pressure generated by the movement of water across the cell membrane caused by the difference between solute concentrations on each side.

Merriam-Webster Online Dictionary
osmotic pressure (noun)
the pressure produced by or associated with osmosis and dependent on molar concentration and absolute temperature as
a) the maximum pressure that develops in a solution separated from a solvent by a membrane permeable only to the solvent
b) the pressure that must be applied to a solution to just prevent osmosis
osmotic pressure (Wikipedia)

Osmotic pressure is the minimum pressure which needs to be applied to a solution to prevent the inward flow of its pure solvent across a semipermeable membrane. It is also defined as the measure of the tendency of a solution to take in its pure solvent by osmosis. Potential osmotic pressure is the maximum osmotic pressure that could develop in a solution if it were separated from its pure solvent by a semipermeable membrane.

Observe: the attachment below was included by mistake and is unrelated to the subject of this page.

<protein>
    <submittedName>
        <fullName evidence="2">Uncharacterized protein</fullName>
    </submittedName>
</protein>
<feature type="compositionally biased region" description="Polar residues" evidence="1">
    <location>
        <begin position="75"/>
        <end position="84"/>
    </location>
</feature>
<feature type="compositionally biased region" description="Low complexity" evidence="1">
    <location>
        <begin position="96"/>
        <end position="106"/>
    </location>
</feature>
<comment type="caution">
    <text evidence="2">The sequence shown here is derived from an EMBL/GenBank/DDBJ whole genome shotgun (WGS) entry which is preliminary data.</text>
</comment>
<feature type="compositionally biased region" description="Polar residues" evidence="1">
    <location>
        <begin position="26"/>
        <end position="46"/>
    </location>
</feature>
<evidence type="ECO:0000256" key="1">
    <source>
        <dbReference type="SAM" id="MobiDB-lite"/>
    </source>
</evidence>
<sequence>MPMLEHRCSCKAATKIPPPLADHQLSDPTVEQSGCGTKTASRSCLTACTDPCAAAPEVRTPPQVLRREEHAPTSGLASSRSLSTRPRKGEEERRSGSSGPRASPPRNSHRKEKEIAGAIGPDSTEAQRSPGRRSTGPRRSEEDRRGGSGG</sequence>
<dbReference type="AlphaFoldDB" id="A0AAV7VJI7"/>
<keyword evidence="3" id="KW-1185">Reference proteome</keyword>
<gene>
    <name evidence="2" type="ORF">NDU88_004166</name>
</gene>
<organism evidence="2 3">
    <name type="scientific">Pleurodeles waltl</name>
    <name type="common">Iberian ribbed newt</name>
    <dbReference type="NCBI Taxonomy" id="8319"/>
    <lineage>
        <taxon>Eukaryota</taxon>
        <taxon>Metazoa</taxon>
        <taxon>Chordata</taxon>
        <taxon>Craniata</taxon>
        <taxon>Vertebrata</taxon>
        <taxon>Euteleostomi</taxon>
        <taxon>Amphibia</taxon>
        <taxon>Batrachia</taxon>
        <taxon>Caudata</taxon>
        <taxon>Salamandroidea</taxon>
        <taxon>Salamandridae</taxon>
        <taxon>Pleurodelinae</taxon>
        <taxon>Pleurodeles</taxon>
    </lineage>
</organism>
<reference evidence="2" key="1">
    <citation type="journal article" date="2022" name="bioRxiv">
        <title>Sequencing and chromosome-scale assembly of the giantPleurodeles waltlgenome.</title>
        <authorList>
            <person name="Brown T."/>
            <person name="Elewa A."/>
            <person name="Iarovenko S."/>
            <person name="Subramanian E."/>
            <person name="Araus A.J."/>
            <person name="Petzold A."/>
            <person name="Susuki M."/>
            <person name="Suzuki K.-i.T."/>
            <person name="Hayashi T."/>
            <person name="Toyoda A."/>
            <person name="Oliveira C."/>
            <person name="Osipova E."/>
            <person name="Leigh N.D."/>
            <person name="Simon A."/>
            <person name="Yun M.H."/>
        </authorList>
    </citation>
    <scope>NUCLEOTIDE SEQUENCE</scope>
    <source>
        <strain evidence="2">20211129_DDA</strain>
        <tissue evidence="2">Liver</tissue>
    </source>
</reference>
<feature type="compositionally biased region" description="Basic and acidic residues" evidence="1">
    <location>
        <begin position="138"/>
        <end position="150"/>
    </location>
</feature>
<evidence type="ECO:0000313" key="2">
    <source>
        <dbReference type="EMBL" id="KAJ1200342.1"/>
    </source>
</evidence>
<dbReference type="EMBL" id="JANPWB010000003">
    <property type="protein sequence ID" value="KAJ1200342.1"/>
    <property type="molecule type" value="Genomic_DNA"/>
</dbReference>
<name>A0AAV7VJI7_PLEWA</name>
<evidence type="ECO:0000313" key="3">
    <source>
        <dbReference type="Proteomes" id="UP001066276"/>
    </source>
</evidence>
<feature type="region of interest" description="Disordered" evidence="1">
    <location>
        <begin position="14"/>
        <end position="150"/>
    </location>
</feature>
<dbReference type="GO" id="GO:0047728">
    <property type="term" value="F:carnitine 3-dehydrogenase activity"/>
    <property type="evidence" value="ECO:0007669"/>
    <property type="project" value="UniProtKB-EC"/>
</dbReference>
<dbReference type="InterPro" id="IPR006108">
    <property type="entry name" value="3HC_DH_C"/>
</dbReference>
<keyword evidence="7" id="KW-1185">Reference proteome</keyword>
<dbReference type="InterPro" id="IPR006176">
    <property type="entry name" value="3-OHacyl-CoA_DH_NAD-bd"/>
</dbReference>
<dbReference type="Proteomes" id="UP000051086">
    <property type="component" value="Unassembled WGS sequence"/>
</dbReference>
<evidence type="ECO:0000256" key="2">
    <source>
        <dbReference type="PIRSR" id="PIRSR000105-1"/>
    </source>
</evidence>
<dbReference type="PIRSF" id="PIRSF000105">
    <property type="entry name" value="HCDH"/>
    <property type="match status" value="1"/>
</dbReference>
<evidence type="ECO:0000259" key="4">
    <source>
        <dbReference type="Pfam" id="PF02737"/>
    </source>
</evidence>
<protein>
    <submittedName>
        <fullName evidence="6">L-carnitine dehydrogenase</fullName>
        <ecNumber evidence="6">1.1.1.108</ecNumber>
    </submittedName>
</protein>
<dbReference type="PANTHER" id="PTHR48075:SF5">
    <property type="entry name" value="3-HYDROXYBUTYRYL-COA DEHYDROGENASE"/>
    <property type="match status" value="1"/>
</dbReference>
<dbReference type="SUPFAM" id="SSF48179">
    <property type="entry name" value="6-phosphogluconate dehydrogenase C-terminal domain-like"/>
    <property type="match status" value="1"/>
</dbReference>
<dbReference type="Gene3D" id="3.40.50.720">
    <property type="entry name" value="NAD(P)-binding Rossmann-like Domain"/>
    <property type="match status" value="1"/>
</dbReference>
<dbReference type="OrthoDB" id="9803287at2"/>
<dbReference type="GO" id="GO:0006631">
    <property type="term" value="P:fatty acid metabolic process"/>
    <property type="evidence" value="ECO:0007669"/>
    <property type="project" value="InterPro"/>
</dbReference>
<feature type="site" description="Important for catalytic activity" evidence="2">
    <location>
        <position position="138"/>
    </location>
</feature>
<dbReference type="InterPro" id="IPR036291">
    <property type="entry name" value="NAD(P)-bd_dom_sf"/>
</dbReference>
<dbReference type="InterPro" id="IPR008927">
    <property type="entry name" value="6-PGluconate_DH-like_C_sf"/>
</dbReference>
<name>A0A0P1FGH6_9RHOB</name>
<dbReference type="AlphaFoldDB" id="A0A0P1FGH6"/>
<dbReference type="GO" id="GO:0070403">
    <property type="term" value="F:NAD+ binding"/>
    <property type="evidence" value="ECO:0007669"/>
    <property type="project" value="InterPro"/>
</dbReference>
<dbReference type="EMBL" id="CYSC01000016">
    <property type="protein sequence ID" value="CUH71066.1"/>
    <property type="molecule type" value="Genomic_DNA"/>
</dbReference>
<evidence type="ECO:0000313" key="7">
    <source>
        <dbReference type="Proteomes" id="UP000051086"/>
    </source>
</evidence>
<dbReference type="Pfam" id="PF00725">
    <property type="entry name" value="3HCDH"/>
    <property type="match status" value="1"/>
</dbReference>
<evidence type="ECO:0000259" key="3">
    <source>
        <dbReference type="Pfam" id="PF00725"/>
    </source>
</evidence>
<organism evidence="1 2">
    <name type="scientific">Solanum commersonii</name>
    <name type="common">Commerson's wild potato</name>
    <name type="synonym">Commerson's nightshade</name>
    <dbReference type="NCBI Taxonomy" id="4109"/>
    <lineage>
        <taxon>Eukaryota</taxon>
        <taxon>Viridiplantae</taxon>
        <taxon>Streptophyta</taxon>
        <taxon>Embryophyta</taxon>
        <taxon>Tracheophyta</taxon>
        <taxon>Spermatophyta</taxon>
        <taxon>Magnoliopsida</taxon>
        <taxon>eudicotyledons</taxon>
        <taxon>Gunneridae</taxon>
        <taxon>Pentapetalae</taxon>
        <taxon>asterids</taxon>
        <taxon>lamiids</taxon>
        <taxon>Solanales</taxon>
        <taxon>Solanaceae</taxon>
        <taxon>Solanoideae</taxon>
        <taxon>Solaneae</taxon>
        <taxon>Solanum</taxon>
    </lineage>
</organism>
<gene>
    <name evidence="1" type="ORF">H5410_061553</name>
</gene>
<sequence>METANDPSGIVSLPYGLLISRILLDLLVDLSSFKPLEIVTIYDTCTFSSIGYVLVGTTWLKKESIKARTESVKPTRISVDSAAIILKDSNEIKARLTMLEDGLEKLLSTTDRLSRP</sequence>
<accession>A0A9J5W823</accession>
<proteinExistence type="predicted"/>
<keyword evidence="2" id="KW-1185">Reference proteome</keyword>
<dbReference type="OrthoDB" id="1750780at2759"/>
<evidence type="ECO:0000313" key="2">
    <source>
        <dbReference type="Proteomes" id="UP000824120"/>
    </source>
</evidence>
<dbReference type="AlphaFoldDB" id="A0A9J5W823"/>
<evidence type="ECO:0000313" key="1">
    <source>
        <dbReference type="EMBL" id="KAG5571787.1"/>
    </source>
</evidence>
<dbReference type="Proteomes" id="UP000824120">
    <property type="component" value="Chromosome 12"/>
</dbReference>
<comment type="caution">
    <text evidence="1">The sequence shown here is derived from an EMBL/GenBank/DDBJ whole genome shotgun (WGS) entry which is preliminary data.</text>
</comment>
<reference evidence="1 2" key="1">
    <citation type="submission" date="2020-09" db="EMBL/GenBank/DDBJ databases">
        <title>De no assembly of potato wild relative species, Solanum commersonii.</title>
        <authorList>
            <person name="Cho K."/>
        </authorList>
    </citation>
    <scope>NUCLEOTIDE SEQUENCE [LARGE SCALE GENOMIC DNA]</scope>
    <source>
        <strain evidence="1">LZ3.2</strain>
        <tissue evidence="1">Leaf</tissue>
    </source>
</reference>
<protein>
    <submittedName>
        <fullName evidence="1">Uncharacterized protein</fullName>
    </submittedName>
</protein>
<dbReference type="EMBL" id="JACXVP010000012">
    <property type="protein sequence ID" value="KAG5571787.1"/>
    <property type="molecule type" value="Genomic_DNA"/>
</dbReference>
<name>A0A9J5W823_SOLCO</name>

Progression: (1) a U-tube is filled with water and has a membrane in the middle (2) sugar is added to the left part (3) water crosses the membrane and fills the left side more than the right.
Osmosis in a U-shaped tube

Osmosis occurs when two solutions containing different concentrations of solute are separated by a selectively permeable membrane. Solvent molecules pass preferentially through the membrane from the low-concentration solution to the solution with higher solute concentration. The transfer of solvent molecules will continue until equilibrium is attained.

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